“There’s a video,” Mori laughed a bit about this. “I was playing forward and he was on D and we are just like going out in front of the net and I think it’s so funny. But yeah, there’s a couple of words exchanged.”

If he could choose a personal goal song, he’d pick:

“I love the Team Canada Hey Baby song.”


“I don’t know. It just gets you excited, so I think it would be really cool. It’s a simple song. Everyone can sing to it too.”

Best locker room music:

“Not many guys played music, but I did like it when we changed it to listening to rock before games. I think that was Hondo. Clay Hanus. I think it was him who was playing that and I liked his music.”

Worst locker room music:

“I don’t know because I don’t mind any of the music so I don’t really have the, oh, I don’t like this music kind of thing.”

Big video game guy?

“I wouldn’t say in the offseason, but during the season, yeah. I’d say I play a bit with all the guys.”

What game is played the most?

“This year, I played a lot of Fortnite.”

Favorite place to drop in Fortnite?

“Mine would be Tilted Towers. That would be my spot.”

Perfect pizza build:

“A perfect pizza would obviously just be like a meat lovers sort of thing. So, whatever’s on there because I like those.”

Perfect sandwich build:

“I’m a pretty plain guy so like I’d have to go with salami, lettuce, cheese, and mayo. Just simple.”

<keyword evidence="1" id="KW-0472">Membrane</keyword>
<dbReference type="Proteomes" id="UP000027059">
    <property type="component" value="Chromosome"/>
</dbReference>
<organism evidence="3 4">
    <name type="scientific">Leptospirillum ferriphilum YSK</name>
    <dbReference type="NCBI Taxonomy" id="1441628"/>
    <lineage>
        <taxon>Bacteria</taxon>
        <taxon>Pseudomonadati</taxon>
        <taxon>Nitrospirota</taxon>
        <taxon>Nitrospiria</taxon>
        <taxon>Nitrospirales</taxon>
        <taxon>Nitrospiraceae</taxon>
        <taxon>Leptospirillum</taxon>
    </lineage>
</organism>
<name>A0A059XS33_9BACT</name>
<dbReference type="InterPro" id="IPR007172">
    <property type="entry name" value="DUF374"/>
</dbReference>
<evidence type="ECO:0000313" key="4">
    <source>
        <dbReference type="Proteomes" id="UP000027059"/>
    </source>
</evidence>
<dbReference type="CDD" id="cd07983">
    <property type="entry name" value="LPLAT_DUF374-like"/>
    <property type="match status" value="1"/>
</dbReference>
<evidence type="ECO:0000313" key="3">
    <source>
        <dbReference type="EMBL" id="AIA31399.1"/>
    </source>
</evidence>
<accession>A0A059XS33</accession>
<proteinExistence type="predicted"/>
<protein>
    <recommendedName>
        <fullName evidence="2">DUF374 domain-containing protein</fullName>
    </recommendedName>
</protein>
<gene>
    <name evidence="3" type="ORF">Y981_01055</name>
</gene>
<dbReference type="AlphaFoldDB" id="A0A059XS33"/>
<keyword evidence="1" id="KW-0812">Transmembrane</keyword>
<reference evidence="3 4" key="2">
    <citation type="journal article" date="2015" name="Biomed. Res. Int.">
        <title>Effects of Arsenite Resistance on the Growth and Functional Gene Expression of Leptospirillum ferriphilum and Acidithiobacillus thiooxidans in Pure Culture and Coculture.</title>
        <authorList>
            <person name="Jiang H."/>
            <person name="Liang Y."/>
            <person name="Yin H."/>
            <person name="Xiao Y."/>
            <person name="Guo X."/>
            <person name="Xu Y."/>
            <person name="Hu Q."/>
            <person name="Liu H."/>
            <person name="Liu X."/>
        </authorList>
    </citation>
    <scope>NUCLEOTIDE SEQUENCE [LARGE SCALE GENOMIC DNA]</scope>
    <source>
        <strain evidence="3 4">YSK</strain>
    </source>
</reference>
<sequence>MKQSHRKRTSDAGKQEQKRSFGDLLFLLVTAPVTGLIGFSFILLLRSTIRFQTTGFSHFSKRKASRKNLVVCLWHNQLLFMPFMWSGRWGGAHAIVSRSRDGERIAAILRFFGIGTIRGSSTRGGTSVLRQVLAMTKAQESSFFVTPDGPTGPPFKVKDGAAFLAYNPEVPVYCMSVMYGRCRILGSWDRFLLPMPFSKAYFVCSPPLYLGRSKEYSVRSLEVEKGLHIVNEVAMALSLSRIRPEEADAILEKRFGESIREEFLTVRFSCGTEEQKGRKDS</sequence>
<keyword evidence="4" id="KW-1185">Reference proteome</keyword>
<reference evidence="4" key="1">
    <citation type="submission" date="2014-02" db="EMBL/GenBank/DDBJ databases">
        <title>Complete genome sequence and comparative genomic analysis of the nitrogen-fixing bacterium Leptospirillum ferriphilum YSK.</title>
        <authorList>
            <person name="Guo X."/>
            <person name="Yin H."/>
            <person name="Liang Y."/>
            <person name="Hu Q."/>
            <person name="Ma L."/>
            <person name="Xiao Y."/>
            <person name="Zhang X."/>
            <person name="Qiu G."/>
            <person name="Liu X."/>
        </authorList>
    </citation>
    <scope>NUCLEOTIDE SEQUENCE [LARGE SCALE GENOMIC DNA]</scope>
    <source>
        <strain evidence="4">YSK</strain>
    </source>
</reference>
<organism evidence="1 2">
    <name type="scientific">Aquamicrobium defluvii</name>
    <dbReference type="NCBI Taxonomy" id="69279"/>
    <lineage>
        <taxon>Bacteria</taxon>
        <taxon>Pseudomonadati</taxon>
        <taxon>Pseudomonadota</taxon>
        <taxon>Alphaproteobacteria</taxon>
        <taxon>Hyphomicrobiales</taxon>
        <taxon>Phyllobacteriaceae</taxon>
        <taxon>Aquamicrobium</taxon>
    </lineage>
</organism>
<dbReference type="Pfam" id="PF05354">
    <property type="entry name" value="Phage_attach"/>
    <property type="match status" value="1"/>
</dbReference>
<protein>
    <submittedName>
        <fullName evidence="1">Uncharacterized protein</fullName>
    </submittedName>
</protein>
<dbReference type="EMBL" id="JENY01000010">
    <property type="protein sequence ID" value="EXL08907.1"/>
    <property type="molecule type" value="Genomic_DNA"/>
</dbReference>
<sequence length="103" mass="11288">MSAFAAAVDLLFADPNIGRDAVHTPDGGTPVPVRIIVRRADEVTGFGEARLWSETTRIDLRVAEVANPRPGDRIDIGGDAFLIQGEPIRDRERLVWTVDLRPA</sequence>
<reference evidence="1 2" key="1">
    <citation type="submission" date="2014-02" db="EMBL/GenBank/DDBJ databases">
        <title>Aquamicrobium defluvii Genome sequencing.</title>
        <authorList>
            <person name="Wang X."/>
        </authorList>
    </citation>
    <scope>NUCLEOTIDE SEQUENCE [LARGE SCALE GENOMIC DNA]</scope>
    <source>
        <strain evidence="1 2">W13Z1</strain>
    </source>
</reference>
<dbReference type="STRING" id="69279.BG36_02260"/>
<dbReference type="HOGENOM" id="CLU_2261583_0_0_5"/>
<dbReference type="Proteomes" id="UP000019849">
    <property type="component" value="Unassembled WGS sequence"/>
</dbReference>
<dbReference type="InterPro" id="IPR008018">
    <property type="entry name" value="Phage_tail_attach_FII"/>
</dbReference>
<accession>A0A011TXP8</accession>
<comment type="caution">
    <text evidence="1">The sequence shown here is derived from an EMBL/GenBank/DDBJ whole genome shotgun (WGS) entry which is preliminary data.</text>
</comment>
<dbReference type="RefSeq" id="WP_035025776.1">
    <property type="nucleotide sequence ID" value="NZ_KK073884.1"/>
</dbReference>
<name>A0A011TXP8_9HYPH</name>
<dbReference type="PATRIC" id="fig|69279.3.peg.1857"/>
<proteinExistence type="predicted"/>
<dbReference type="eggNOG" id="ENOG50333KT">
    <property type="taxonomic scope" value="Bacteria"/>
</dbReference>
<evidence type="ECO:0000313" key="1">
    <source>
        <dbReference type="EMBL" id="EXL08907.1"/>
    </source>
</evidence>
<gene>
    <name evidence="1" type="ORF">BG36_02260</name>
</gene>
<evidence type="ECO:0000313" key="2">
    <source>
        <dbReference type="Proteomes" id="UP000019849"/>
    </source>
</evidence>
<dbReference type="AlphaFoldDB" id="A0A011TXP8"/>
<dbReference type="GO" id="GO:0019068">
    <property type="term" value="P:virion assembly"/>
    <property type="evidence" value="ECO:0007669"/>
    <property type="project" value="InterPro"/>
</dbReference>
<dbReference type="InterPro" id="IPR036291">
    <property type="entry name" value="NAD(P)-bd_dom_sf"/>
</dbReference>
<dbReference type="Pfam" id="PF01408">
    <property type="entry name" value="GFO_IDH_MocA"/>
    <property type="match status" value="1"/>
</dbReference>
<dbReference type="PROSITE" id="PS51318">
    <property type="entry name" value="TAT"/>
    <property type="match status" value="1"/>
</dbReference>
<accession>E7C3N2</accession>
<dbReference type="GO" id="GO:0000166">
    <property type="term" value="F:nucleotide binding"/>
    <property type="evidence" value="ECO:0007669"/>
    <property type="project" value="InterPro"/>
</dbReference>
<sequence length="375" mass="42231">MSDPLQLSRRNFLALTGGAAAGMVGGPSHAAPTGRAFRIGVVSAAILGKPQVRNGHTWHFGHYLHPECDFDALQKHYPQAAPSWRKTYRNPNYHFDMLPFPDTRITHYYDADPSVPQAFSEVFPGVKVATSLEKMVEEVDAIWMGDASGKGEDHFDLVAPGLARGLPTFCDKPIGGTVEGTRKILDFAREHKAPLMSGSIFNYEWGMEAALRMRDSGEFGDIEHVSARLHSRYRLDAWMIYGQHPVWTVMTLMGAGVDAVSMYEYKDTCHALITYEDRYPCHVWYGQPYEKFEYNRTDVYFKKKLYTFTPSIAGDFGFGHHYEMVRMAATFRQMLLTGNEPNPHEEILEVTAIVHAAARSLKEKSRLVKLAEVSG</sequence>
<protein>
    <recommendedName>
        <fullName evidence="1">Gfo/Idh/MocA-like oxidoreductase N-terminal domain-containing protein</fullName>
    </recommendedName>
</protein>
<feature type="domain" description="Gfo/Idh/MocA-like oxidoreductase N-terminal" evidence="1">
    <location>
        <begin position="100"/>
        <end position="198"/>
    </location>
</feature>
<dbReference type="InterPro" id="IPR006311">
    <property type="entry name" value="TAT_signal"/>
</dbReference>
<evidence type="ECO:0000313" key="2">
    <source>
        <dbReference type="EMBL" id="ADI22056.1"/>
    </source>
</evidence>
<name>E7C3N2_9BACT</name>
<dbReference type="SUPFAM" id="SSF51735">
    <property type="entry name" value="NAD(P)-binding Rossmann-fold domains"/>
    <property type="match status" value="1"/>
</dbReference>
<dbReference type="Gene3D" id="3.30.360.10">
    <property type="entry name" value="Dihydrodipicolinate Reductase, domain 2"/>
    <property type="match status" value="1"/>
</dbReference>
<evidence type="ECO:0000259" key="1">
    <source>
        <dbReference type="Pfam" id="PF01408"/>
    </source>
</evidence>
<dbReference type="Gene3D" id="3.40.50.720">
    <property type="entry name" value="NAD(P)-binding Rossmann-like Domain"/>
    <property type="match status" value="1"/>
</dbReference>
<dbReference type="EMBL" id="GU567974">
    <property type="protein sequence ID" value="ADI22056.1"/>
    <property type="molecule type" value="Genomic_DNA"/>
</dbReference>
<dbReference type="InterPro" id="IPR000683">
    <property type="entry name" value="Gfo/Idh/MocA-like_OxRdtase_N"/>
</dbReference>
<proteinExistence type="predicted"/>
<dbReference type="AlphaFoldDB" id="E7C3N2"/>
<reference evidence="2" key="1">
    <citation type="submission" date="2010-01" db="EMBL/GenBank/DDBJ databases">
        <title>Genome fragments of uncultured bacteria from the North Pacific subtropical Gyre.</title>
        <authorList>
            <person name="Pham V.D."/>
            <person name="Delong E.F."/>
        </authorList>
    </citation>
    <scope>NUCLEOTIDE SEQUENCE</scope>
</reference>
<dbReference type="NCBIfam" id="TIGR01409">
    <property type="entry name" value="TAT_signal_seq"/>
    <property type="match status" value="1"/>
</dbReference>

Best nickname on the team?

“The one that would come to mind is Hondo. I just like how that comes off. There’s no really goofy ones on the team.”

What’s your nickname from the guys?

“Mine’s J-Mo.”

Three teammates he’d pick to be on his zombie apocalypse team:

“I think I’d pick up three other ’04 D’s: Luca [Cagnoni], Marek [Alscher], and Ryder [Thompson] just because we’re pretty close. I feel like that would be pretty fun.”

What everyone’s roles would be:

“I’d make Marek the hunter, the warrior guy. Cagnoni, maybe like the chef or the cook. I think Ryder would be a pretty good strategy guy, maybe along those lines.”

What his own role would be:

“Myself,” he laughed, “I’d just make myself like the coordinator or something.”

For the record, both Cagnoni and Thompson had Mori on their teams as well. They both also had Alscher. There’s a theme here. (Note: Marek Alscher was not asked to pick his zombie apocalypse team)

Josh Mori, Marek Alscher, and Luca Cagnoni of the Portland Winterhawks share a hug
Josh Mori, Marek Alscher, and Luca Cagnoni (but where is Ryder Thompson?)
(Photo: Keith Dwiggins/Portland Winterhawks)

Favorite memory from the 2021-22 season:

“So many. I’m going to go with… I think it was near the end of the season. We were on something like a 12-game winning streak and we beat Everett in our last game. All the guys and everyone was so happy. It was a really good way to go start our playoffs andt was just such a great feeling.”

Before any of you get upset, the Winterhawks were 10-2 in their last 12 heading into their final game of the season against Everett.

Mori went on to note that another big memory was when the team won their first-round playoff series

Teammate(s) to watch in the upcoming season:

“Marek, Cags, and Marcus Nguyen all had great years this year and next year they’re going to get even better. They’re going to be really exciting to watch.”

For the fans:

“I would just say be ready for next year. I think It’s going to be a really great year. I thought we had a decently young team last year and now everyone’s got a lot more experience. Everyone’s got a full year here in the WHL, and I think next year is going to be great.”